KU basketball facing possible NCAA sanctions for ‘major violations,’ report says

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LAWRENCE, Kan. — One KU star recruit withdrew from the university Friday and that might not even be the worst news on the horizon for KU Men’s Basketball fans.

Freshman Point Guard Isaac McBride announced he would continue his playing career elsewhere. The announcement came just hours after The Kansas City Star reported the university is facing the possibility of sanctions for “major violations” that could keep the team out of March Madness.

A major investigation involving the FBI found former representatives from Adidas helped funnel cash to top basketball recruits at several universities.

News of the report swept through Lawrence quickly Friday where many students said basketball is a way of life.

“It’s a huge thing. It’s a religion basically I love it,” Brandon Harris said.

Students have already formed groups to camp out for tickets when they go on sale later this fall.

“It’s like a week long thing you have to camp out for a week to get good seats, so I have a group of like 30 people,” freshman Tristan Pitts said.

But no matter how many games they win this season or next, will they be eligible for March Madness? And could some of those wins they celebrated in past seasons be taken away by the NCAA?

Those are all questions students are left wondering after the Star’s report the NCAA is preparing to issue a notice of allegations of multiple major violations by KU’s Men’s Basketball program.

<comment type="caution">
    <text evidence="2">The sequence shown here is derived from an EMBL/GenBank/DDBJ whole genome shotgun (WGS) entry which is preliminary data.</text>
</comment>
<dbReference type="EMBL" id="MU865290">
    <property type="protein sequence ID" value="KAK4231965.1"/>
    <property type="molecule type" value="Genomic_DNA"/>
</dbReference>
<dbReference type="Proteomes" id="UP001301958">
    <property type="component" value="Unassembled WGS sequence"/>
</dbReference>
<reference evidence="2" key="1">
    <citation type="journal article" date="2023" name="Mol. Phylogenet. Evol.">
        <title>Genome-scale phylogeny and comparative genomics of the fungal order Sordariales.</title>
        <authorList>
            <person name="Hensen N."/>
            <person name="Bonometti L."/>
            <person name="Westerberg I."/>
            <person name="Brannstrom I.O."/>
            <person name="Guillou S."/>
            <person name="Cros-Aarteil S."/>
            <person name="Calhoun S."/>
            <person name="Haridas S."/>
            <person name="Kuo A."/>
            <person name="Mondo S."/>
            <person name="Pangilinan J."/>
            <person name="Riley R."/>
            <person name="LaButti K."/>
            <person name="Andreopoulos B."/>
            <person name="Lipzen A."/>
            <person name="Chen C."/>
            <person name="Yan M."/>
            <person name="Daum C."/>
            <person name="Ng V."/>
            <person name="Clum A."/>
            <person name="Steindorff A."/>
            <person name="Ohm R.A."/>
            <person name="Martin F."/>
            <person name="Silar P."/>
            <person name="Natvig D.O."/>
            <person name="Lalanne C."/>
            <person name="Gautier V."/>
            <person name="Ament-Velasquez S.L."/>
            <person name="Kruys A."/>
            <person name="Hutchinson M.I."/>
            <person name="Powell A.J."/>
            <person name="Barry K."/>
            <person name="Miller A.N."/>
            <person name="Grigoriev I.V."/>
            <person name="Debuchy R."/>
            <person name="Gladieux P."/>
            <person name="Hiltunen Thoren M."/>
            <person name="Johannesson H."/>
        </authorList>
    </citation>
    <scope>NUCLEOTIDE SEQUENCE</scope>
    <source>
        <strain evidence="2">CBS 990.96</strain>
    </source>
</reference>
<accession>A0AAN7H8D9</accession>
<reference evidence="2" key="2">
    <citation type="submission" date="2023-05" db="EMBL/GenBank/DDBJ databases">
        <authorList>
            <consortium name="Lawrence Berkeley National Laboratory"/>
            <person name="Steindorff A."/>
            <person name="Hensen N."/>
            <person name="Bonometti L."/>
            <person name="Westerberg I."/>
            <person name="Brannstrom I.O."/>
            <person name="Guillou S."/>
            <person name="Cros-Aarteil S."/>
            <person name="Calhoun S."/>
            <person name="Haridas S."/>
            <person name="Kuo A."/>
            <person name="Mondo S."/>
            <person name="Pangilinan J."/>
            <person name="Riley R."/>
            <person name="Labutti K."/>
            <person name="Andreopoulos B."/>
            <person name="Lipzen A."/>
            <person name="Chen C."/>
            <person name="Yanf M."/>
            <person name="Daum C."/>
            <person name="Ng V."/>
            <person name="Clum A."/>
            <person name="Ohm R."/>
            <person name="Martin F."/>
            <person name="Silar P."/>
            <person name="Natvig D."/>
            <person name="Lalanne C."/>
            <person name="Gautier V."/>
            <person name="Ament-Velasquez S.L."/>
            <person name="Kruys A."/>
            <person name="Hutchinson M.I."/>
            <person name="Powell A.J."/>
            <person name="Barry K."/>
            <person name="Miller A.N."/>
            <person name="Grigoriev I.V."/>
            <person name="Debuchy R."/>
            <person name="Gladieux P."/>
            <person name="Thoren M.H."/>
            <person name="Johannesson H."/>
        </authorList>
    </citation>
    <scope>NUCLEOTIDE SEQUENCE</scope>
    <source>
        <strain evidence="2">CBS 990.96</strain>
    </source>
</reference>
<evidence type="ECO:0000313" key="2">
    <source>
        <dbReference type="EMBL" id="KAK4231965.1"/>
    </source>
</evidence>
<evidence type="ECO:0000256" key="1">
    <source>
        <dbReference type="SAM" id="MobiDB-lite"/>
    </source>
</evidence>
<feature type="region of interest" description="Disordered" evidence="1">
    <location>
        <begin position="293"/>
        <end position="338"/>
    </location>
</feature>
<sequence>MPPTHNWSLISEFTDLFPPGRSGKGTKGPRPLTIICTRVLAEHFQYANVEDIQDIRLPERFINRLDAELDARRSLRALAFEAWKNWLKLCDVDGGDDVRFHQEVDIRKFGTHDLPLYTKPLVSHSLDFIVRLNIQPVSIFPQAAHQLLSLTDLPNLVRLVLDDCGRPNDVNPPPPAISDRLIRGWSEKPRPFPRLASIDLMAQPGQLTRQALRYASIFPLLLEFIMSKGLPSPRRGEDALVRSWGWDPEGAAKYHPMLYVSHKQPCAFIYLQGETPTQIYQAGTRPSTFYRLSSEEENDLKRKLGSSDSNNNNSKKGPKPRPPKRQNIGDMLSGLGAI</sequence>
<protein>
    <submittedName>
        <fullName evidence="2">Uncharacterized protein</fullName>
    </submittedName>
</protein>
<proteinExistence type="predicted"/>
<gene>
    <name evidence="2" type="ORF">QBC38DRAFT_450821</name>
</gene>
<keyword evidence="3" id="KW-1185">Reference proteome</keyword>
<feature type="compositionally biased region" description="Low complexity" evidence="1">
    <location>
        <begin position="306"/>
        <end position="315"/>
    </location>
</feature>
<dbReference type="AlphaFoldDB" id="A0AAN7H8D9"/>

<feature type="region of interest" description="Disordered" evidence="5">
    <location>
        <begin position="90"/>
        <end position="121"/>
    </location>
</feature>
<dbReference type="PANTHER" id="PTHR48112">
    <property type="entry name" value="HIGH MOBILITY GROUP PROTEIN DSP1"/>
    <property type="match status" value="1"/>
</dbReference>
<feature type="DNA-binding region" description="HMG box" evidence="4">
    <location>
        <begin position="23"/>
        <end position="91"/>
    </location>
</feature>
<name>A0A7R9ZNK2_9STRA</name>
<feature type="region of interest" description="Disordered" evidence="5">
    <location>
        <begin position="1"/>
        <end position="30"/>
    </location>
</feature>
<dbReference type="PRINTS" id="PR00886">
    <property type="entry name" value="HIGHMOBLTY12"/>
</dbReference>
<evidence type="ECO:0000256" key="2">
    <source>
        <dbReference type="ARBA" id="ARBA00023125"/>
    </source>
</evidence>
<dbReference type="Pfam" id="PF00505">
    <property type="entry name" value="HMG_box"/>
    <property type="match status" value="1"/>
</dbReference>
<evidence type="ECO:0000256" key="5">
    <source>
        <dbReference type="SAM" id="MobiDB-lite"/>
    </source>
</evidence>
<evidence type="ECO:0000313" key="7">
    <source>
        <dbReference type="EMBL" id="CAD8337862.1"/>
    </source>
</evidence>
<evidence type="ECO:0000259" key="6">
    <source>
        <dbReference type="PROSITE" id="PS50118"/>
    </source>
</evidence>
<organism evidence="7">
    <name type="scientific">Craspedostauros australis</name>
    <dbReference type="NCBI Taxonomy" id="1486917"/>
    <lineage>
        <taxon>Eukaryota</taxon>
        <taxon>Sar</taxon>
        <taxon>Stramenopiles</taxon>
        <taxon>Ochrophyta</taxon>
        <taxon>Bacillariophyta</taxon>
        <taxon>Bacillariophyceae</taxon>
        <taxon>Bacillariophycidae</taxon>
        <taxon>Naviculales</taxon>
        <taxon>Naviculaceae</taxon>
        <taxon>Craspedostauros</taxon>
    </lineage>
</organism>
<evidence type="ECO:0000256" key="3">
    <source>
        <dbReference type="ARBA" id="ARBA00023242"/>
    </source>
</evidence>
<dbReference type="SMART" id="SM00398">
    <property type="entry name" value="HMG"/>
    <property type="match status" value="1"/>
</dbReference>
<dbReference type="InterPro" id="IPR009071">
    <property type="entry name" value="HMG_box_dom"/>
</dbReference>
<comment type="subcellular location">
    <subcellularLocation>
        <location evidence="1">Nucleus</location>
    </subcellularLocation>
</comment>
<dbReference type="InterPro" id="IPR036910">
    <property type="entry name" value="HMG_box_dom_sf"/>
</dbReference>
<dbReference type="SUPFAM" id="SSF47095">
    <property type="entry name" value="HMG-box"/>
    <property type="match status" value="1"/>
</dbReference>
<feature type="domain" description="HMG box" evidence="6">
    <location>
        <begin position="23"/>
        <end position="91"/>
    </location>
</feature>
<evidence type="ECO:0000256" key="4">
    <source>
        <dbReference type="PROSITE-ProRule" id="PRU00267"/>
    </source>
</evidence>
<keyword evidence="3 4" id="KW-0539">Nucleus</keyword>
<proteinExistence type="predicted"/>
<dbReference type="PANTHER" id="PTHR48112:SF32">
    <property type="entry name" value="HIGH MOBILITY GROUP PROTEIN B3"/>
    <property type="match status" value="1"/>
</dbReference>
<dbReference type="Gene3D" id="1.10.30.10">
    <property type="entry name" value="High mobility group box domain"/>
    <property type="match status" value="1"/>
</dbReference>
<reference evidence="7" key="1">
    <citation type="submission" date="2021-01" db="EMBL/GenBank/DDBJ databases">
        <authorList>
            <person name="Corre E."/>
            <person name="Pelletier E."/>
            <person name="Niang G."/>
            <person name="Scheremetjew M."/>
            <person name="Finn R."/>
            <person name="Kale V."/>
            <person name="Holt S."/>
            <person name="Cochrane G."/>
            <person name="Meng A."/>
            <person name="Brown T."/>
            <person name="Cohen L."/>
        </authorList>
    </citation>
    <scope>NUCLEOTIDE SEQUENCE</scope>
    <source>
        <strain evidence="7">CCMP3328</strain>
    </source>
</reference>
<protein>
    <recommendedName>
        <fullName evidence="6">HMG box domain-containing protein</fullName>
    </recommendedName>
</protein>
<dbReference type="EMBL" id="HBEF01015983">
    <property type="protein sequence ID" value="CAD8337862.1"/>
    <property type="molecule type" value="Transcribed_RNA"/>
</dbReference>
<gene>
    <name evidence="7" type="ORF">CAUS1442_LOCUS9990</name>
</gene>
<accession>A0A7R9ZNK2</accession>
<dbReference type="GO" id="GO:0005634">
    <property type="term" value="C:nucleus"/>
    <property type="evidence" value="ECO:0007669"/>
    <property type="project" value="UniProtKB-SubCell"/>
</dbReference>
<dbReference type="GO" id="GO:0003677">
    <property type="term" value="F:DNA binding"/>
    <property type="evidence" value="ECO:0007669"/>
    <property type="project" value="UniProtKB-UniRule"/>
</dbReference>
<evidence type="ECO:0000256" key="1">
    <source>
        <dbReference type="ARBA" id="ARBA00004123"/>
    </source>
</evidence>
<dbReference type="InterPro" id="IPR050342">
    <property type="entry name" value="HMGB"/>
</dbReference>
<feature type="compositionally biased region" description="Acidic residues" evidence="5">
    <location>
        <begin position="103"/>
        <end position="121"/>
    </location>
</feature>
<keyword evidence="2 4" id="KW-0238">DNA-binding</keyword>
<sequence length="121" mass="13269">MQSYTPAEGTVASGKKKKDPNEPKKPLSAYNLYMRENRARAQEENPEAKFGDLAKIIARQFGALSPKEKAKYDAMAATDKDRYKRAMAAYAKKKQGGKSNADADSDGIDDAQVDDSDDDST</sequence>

“We’re not the only school that does this obviously no way, but the thing that worries me is it said major violations,” sophomore Cayman Vieau said.

At a trial last year of Adidas executives, lawyers said evidence showed KU Coach Bill Self “knew of and asked for a payment to be made to a handler, for Silvio De Sousa,” who was ruled ineligible to play last season and then reinstated for this season.

“If they did something wrong, they should probably be punished as should all the other schools, who seem to be a few of them out there,” University of Kansas alumni Bruce Guy said.

Even if the university gets a letter from the NCAA it would have a period of time to respond to the letter. Then Kansas would have to meet with the NCAA. The NCAA said it can’t comment on any of its investigations. Officials from KU didn’t respond to calls for comment on the report.



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